Jon | Jun 13, 2019 | 0
What To Expect From Ableton Live 10
Update brings all the toys to the yard
It’s been five years now since Ableton launched the last iteration of its respected Live software. More people than ever are experimenting with music production and Live is still the go-to digital audio workstation (DAW) of choice for many. However, after five years, it’s fair to say it’s beginning to look a little long in the tooth. To its credit, Ableton has continually provided free updates which have expanded functionality, but there’s nothing quite like the buzz of an entirely new version.
So it was with great excitement that we received details of the next generation of Live. Ableton Live 10 is due to drop in the first quarter of 2018, and promises a slew of new improvements, add-ons and toys to play with. Let’s run down our favourite new features and look at what to expect from Ableton Live 10.
Live 10 : Look & Feel
In design terms, five years is a long time. Fashions change, and it could be argued that Live’s design, look and feel had become a little dated. While the fundamental stuff that makes Live what it is hasn’t changed – i.e. session/arrangement view – everything has been given a facelift to make it look more 2018. There’s a new system-wide font, for example, which mirrors that used on Ableton Push. We like it; it’s both clean and clear, and different enough to make it look new.
Chief among the new tools you will be able to access is Wavetable. This is a brand new, two-oscillator synth which appears to have all kinds of options for tweaking and tinkering. This will be well received by long-time Live users; the Operator and Analog synths are great but we all love a new toy to play with, right?
As well as Wavetable, users will be able to access a couple of interesting new effects. Echo is an experimental echo/delay device with some pretty cool looking modulation parameters; Drum Buss is an all-in-one tool for giving drum tracks some added sheen; and Pedal is an overdrive/distortion effect modelled on classic guitar pedals. Live say it’s more than just a guitar tool though, and the announcement videos back that up by showing it being used to warm up a vocal track, or fatten out a synth sound.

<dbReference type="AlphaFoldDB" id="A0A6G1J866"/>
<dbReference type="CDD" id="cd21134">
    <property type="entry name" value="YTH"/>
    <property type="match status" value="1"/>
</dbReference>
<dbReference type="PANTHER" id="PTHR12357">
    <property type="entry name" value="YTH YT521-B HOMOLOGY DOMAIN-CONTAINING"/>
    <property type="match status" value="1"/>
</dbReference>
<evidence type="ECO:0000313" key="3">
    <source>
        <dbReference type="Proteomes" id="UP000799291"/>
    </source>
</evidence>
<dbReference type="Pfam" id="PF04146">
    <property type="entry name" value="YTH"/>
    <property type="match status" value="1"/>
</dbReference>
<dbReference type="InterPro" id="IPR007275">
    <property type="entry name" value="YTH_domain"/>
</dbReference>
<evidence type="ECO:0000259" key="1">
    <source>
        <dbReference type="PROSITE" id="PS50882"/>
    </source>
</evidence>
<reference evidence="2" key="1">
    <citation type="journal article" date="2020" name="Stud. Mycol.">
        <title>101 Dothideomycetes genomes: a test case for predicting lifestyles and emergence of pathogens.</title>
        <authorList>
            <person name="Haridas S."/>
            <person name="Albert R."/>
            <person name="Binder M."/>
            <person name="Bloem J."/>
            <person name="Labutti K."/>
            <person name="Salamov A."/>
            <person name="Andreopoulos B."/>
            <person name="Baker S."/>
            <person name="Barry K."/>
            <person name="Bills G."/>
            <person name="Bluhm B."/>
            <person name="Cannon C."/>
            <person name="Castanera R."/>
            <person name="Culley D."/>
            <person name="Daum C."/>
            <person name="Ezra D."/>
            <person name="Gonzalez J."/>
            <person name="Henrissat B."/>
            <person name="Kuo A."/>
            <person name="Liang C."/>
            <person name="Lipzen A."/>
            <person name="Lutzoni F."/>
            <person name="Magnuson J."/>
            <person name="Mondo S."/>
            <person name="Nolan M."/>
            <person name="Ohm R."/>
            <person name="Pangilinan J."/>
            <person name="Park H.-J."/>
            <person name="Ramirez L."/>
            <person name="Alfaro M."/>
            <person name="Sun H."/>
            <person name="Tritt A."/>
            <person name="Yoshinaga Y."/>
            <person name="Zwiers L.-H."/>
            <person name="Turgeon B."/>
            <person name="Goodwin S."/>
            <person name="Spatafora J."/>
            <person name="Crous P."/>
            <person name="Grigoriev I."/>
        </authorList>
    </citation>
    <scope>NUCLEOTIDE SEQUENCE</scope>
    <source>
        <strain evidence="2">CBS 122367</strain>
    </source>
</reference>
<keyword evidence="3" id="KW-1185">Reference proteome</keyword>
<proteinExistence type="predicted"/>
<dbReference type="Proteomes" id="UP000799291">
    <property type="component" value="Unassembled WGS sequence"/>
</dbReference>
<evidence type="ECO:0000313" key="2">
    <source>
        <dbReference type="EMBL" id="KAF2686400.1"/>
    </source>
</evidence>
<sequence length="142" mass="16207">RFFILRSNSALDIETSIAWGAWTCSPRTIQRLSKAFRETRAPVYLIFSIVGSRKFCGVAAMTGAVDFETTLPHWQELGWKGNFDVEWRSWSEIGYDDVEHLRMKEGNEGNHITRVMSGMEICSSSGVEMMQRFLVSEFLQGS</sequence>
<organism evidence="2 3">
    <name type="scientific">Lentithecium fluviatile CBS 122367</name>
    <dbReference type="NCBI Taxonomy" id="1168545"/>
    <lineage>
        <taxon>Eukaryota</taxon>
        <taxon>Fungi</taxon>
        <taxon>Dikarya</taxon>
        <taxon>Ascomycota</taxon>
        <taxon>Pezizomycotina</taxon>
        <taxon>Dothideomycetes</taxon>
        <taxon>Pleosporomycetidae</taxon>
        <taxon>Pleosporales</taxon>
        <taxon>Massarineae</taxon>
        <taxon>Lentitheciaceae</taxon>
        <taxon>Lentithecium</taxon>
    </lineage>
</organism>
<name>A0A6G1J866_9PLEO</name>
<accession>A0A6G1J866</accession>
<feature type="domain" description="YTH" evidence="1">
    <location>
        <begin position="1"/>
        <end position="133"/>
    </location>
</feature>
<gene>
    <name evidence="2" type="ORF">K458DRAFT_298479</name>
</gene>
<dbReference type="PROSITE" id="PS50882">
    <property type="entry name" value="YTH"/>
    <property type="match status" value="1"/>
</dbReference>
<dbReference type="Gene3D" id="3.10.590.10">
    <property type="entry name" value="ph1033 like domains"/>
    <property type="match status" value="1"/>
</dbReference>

Ever tapped out a melody on your keyboard, or a beat on your drum pads, and then been unable to remember the exact groove you used when it comes to recording? One of Live 10’s more interesting additions will be able to help with this. Capture is a new, always-on listening tool that silently records everything you play, whether you’re armed for recording or not. Great for the experimenters out there.
Menu-surfing has always been a functional affair in Live. However it was in danger of getting left behind when compared to the excellent system used in Native Instruments Komplete, for example. That will all change for the better in Live 10, courtesy of the new tagging system. Collections, as they are known, allows you to group effects, instruments or sounds into colour coded groups of your choosing. You could, for example, group all your mastering tools (compressors, EQs etc) together, or create sound banks of your favourite one-shots.
As you’d expect, Live 10 will ship with a tonne of included sounds and samples to play with. What’s perhaps more interesting however is the prospect of what Ableton are calling ‘Curated Collections’. These will be available as add-ons, presumably for a cost, in a similar fashion as Native Instruments’ add-on packs for Maschine. These work really well with Maschine, so we’re excited to see what Ableton has in store here.
Ableton Push Deeper
Owners of Ableton’s superb Push controller can expect some incremental improvements to the overall experience. These come in the way of expanded graphical representation of certain Live plug-ins, making use of the full colour screens on the Push unit, along with specific workflow improvements designed to increase the immersion and capability of Push.
Max For Live
Users of the full-fat Suite version of Live will know what an interesting tool Max For Live is. We knew that Ableton had formally bought the company behind Max – Cycling ’74 – so weren’t on too shaky ground guessing Max would be involved somehow. It will now come built into the Suite version of Live 10, meaning any of the more hardcore tweakers and builders can get stuck in inside the regular Live app.
It struck us that, with the exception of the Wavetable synth and graphical improvements, there isn’t really one single headline-grabber. You might view that as a negative; after all, we have waited a long time for this. But the more pragmatic Live user will know that Ableton view progress as a constant journey. Live 10 will land next year, but you know that it will be improved and developed continually over its life.
Ableton Live 10 will be available in the usual Intro, Standard and Suite versions. If you can’t wait til then, Ableton Live 9 is still available.